Photoshopping bodies out of clothes (for catalogs)

Discussion in 'Digital Photography' started by Shacklebolt, Oct 25, 2011.

  1. Shacklebolt macrumors 6502a

    Shacklebolt

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    #1
    .... and a different question. Just to preface, I've definitely checked around the internet for answers to this one and haven't found anything super-satisfactory, and I'm not asking for a detailed description of how to do it anyway. Basically, just a how-long-would-it-take-per-thing-and-how-difficult-is-it question:

    Some clients are asking (for a future gig) of shots of clothes with models in them, and then shots of just the garments with the models photoshopped out. I know that it's obviously possible to photoshop out a body and leave the clothes behind, but how involved of a process is it? The background will be heavy white paper, so is it probably just cloning? If so, in that case, would I have to carve around the garment lines by hand, or is there a "lasso"-type function that will do it if there's a clear line between the model's skin and the garment?

    Thanks in advance for reading these ridiculous questions. Easy to be unafraid of displaying blatant n00bism when everyone in this forum is just so damn nice.
     
  2. Doylem macrumors 68040

    Doylem

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    #2
    I have the opposite problem... :p
     
  3. Phrasikleia macrumors 601

    Phrasikleia

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    #3
    How many ways can you skin a cat? Masking is an art in itself, and the amount of time it takes to do it well and which method is best depends entirely upon the photos. I would reckon that a dab hand could bang out a good, hi-res masking job like this in about 20 minutes. It could be even less time if the client needs only low-res web files. That's assuming the photos were taken with such a process in mind, ensuring that everything is done right to minimize problems in performing the extractions. I usually budget an hour per extraction for hi-res files, but that's because the photos I work on tend to be more difficult (not shot on white, for example).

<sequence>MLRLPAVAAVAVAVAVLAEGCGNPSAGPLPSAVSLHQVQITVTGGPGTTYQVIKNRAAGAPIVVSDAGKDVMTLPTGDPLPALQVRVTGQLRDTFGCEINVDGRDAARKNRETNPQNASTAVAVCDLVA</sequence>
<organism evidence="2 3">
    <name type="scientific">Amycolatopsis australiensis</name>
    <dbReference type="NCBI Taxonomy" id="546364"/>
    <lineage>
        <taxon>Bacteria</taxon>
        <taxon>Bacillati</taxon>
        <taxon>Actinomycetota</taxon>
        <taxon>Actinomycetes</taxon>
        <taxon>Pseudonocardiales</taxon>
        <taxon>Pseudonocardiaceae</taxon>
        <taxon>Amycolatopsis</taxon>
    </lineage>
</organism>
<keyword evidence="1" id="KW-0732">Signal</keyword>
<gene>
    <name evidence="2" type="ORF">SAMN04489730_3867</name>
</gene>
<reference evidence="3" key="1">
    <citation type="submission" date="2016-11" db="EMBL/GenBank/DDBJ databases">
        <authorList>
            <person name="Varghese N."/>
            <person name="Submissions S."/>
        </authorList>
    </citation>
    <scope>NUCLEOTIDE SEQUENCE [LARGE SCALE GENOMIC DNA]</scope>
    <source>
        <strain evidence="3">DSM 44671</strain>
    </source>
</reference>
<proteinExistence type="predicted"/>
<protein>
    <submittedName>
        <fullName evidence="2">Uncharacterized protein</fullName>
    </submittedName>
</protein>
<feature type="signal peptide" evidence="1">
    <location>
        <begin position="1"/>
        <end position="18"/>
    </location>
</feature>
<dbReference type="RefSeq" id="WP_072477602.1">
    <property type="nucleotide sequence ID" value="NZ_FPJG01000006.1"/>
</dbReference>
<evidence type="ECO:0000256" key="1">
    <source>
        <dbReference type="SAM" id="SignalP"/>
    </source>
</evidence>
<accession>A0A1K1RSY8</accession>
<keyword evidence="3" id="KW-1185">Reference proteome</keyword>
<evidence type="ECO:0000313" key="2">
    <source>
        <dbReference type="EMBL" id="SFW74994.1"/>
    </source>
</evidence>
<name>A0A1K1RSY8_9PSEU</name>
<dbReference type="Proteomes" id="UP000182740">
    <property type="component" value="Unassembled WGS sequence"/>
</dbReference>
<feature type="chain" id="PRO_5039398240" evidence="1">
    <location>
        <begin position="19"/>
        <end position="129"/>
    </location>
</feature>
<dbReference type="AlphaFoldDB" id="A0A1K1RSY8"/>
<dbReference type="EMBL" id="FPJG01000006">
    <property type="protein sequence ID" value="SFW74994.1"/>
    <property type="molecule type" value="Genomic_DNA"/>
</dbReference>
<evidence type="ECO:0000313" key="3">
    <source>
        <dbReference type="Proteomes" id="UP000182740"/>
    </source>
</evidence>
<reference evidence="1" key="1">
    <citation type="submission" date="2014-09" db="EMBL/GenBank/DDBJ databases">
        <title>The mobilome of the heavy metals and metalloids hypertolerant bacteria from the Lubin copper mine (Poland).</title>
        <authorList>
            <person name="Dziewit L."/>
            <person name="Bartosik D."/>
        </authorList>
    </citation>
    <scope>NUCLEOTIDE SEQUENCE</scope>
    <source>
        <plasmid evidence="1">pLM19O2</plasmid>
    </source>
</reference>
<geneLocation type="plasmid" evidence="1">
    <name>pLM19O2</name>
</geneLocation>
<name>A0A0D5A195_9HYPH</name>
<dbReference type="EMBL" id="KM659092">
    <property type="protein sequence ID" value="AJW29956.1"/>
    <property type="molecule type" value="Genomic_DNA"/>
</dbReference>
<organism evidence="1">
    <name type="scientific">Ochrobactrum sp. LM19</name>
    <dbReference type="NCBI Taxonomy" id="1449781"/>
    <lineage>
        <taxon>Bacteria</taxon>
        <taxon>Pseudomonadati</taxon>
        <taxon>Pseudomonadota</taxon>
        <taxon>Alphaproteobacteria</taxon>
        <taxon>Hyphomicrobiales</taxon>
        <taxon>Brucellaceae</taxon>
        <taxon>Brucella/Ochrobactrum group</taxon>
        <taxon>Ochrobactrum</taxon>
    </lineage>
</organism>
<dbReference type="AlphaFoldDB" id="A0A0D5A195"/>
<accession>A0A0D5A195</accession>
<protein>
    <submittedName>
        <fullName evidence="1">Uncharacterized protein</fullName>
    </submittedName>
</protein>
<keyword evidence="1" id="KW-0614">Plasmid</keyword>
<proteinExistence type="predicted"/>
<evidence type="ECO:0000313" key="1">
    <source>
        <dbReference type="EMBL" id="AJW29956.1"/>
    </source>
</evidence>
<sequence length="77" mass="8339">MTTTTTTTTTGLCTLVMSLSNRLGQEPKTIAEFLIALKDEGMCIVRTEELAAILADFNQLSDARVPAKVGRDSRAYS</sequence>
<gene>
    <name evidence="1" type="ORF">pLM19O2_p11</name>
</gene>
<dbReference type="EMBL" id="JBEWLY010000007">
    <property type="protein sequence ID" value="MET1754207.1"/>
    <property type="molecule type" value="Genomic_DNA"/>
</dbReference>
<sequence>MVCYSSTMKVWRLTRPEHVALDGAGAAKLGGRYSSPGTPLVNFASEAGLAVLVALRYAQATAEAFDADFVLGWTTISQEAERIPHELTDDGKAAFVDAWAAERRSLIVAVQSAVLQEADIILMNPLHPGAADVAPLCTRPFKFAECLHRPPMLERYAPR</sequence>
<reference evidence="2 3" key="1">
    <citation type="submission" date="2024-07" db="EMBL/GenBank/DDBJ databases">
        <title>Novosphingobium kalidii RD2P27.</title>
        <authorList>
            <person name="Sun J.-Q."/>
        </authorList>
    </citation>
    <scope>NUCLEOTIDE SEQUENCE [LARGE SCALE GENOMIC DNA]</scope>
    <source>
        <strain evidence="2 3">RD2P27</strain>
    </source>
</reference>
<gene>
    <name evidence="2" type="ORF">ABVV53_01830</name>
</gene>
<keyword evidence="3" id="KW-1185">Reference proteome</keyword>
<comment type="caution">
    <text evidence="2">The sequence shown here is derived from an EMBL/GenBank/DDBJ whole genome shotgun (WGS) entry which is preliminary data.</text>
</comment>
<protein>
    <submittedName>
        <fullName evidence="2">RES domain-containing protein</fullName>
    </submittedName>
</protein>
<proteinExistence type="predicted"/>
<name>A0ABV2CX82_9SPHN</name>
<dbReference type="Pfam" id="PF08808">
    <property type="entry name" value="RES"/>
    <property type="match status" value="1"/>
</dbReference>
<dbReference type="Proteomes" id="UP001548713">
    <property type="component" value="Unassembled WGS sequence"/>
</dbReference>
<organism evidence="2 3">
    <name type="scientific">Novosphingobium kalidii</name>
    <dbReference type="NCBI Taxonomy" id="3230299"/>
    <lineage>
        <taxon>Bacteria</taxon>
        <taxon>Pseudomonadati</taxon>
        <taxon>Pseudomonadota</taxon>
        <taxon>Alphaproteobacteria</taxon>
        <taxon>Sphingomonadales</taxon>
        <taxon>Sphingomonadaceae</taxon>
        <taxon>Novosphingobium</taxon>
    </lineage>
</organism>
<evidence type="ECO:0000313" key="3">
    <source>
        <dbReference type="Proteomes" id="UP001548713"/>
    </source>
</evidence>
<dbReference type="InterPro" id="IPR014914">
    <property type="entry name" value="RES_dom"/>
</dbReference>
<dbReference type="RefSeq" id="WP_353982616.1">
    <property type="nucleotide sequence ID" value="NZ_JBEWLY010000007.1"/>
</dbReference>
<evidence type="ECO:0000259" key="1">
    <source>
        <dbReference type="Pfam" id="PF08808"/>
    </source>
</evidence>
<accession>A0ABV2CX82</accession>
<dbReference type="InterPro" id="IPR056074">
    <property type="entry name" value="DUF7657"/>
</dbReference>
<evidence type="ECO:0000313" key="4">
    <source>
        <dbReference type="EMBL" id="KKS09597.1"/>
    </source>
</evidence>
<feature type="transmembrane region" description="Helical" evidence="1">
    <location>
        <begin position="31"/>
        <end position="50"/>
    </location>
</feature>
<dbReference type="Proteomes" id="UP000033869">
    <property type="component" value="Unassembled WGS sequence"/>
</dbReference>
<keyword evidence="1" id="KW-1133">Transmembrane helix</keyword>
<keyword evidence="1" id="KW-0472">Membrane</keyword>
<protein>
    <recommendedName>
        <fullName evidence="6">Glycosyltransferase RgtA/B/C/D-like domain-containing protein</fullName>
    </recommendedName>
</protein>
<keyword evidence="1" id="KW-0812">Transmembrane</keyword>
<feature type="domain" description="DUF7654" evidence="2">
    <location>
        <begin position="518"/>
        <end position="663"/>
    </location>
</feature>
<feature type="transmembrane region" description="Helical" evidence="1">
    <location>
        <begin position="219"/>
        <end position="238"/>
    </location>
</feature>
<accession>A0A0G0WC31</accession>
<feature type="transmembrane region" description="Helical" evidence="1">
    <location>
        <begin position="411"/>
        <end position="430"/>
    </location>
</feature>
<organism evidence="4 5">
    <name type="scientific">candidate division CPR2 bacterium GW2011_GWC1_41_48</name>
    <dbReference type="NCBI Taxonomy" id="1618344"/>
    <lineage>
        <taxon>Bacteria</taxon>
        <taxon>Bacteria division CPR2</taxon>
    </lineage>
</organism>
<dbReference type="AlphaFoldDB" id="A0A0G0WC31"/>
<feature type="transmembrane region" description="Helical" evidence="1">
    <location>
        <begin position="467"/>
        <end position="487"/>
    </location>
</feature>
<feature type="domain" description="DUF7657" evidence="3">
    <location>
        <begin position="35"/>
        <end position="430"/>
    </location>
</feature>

As for methods: I find that the Quick Selection Tool in Photoshop is quite useful, but I also use "found masks" whenever possible (using copies of individual color channels, for example).
     
  4. Shacklebolt thread starter macrumors 6502a

    Shacklebolt

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    #4
    Hehe, yeah, I had to make sure I got the order right in the thread title. ;-)
     
  5. Shacklebolt thread starter macrumors 6502a

    Shacklebolt

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    #5
    Just to clarify, you mean 20 minutes per photo, correct?
     
  6. compuwar macrumors 601

    compuwar

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    #6
    You'd probably get better arrangements using a mannequin and separate shoot. Besides, booking two shoots is better business ;)

    Paul
     
  7. Phrasikleia macrumors 601

    Phrasikleia

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    #7
    Yes, for a hi-res masking job of a full figure, that would be the best-case scenario. As I said, I budget a full hour per photo. A really difficult job can take several hours (per photo).
     
  8. thekev macrumors 604

    thekev

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    Aug 5, 2010
    #8
    It's not "that" difficult. You do however need to shoot interior portions of clothing that would be hidden by the models when worn. For maximum realism you want the perspective as close as possible. Beyond that it's a certain amount of masking then cleaning up the lighting on the final composite. This really isn't terribly complex work. Are you reasonably good with the pen tool?
     
  9. TheDrift- macrumors 6502a

    TheDrift-

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    Mar 8, 2010